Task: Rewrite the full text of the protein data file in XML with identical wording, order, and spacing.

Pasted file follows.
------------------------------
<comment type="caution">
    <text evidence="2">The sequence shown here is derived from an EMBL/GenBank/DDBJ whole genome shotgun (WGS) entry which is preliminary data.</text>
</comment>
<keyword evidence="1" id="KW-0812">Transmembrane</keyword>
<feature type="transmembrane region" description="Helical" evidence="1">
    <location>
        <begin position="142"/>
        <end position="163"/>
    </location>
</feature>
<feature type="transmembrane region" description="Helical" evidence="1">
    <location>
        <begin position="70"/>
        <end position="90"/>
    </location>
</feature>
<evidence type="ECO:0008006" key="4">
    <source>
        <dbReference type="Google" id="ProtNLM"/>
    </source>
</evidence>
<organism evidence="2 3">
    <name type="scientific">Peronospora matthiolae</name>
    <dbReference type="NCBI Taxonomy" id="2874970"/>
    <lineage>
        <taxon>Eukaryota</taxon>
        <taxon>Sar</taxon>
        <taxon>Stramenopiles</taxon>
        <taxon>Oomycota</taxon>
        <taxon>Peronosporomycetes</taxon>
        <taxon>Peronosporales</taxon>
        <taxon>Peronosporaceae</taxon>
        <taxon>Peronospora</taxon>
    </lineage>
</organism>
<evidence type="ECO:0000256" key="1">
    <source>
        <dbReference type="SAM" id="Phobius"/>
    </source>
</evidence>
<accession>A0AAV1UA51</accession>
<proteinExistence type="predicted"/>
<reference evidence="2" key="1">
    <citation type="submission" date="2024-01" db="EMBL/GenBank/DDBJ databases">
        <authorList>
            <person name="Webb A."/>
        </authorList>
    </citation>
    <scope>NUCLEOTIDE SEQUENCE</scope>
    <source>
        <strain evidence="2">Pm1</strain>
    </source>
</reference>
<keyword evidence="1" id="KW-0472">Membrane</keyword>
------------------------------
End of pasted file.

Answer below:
<comment type="caution">
    <text evidence="2">The sequence shown here is derived from an EMBL/GenBank/DDBJ whole genome shotgun (WGS) entry which is preliminary data.</text>
</comment>
<keyword evidence="1" id="KW-0812">Transmembrane</keyword>
<feature type="transmembrane region" description="Helical" evidence="1">
    <location>
        <begin position="142"/>
        <end position="163"/>
    </location>
</feature>
<feature type="transmembrane region" description="Helical" evidence="1">
    <location>
        <begin position="70"/>
        <end position="90"/>
    </location>
</feature>
<evidence type="ECO:0008006" key="4">
    <source>
        <dbReference type="Google" id="ProtNLM"/>
    </source>
</evidence>
<organism evidence="2 3">
    <name type="scientific">Peronospora matthiolae</name>
    <dbReference type="NCBI Taxonomy" id="2874970"/>
    <lineage>
        <taxon>Eukaryota</taxon>
        <taxon>Sar</taxon>
        <taxon>Stramenopiles</taxon>
        <taxon>Oomycota</taxon>
        <taxon>Peronosporomycetes</taxon>
        <taxon>Peronosporales</taxon>
        <taxon>Peronosporaceae</taxon>
        <taxon>Peronospora</taxon>
    </lineage>
</organism>
<evidence type="ECO:0000256" key="1">
    <source>
        <dbReference type="SAM" id="Phobius"/>
    </source>
</evidence>
<accession>A0AAV1UA51</accession>
<proteinExistence type="predicted"/>
<reference evidence="2" key="1">
    <citation type="submission" date="2024-01" db="EMBL/GenBank/DDBJ databases">
        <authorList>
            <person name="Webb A."/>
        </authorList>
    </citation>
    <scope>NUCLEOTIDE SEQUENCE</scope>
    <source>
        <strain evidence="2">Pm1</strain>
    </source>
</reference>
<keyword evidence="1" id="KW-0472">Membrane</keyword>